Once you’ve got all your exchanges, wallets and blockchains connected with Koinly - Koinly does the hard work of converting all your crypto into the fiat currency value for you. This saves you hours of crawling through historical crypto price data on price aggregator sites. 

Koinly sets the market price for your transaction in a couple of different ways. First, it'll try to determine the market price using data available from your transaction history. For example, if you bought ETH using USD on a given day, Koinly will set this as the market price. 

If you bought crypto using a different fiat currency to your base currency in Koinly, Koinly will use Forex rates for the day of your transaction to identify the market price.

Finally, for transactions that don't involve any fiat currency - like income or crypto to crypto trades - Koinly uses market price aggregators like CoinMarketCap or CoinGecko to identify the market price for your crypto. Koinly may also fetch market rates directly from certain exchanges if you've used the API integration method.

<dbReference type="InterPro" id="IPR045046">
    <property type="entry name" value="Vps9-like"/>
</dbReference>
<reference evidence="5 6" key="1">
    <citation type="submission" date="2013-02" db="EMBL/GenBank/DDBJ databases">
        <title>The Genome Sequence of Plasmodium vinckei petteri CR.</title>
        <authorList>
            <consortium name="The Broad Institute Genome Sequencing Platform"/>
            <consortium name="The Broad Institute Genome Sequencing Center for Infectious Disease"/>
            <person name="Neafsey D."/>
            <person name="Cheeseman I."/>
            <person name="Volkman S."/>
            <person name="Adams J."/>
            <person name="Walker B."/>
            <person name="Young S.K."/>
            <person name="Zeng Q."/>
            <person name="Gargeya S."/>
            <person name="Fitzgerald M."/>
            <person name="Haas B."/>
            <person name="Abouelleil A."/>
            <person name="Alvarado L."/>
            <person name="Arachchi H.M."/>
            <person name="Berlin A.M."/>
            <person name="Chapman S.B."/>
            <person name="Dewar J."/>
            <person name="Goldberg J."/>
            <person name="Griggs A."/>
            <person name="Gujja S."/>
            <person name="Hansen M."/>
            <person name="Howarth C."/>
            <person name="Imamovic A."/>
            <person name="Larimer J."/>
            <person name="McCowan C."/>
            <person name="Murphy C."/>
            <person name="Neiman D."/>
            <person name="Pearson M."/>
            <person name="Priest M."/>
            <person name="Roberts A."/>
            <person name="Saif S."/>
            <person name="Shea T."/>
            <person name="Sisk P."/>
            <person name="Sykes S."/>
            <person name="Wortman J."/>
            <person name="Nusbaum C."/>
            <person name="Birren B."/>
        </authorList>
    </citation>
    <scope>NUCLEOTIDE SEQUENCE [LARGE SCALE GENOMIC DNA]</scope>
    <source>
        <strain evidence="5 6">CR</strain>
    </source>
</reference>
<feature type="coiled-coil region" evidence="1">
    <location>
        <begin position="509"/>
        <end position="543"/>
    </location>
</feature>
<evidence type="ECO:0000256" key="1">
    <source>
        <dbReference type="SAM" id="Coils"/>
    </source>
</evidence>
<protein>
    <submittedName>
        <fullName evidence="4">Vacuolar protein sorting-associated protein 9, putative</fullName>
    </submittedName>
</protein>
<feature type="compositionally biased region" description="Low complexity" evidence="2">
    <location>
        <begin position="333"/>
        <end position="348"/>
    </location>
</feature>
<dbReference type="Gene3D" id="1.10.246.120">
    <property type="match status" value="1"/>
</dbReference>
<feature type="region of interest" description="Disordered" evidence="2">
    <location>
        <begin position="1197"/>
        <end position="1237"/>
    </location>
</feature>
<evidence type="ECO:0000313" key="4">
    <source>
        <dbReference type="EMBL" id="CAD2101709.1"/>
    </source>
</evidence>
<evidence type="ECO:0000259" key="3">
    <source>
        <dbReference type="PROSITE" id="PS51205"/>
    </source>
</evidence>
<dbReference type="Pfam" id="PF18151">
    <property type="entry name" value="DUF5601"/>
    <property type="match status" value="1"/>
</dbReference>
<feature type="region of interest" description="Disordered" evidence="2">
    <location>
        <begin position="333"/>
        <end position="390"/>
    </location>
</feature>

Now you’ve got everything in dollars - you can move onto calculating your crypto taxes.

Calculate Capital Gains and Income from crypto

Capital what now? If you’re new to crypto tax - it’s confusing, but Koinly can help by identifying your taxable transactions from your non-taxable transactions, calculating your capital gains and losses, as well as any crypto income for you.

For capital gains - Koinly will identify each time you’ve sold, traded or spent crypto and calculate your subsequent capital gain or loss for you. It even separates out your short-term capital gains from your long-term capital gains in your report, so you can rest easy knowing you’re not paying too much.


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For income like mining, staking rewards and interest - Koinly identifies the fair market value of any crypto income in USD on the day you received it. This is separated out in your crypto tax report, and even broken down into the different types of income if you need to report each separately. 

DeFi is a particular challenge for investors when the tax season rolls around, but not with Koinly. Koinly supports a wide range of popular web wallets used to interact with DeFi protocols - so whether you’re providing liquidity on Uniswap or staking CAKE on PancakeSwap - Koinly can handle it. Koinly is evolving just as quickly as the DeFi market, so we’re always adding support for new tokens and protocols. 

With your crypto taxes calculated, there’s one thing left to do… bring it all together in an IRS-compliant report.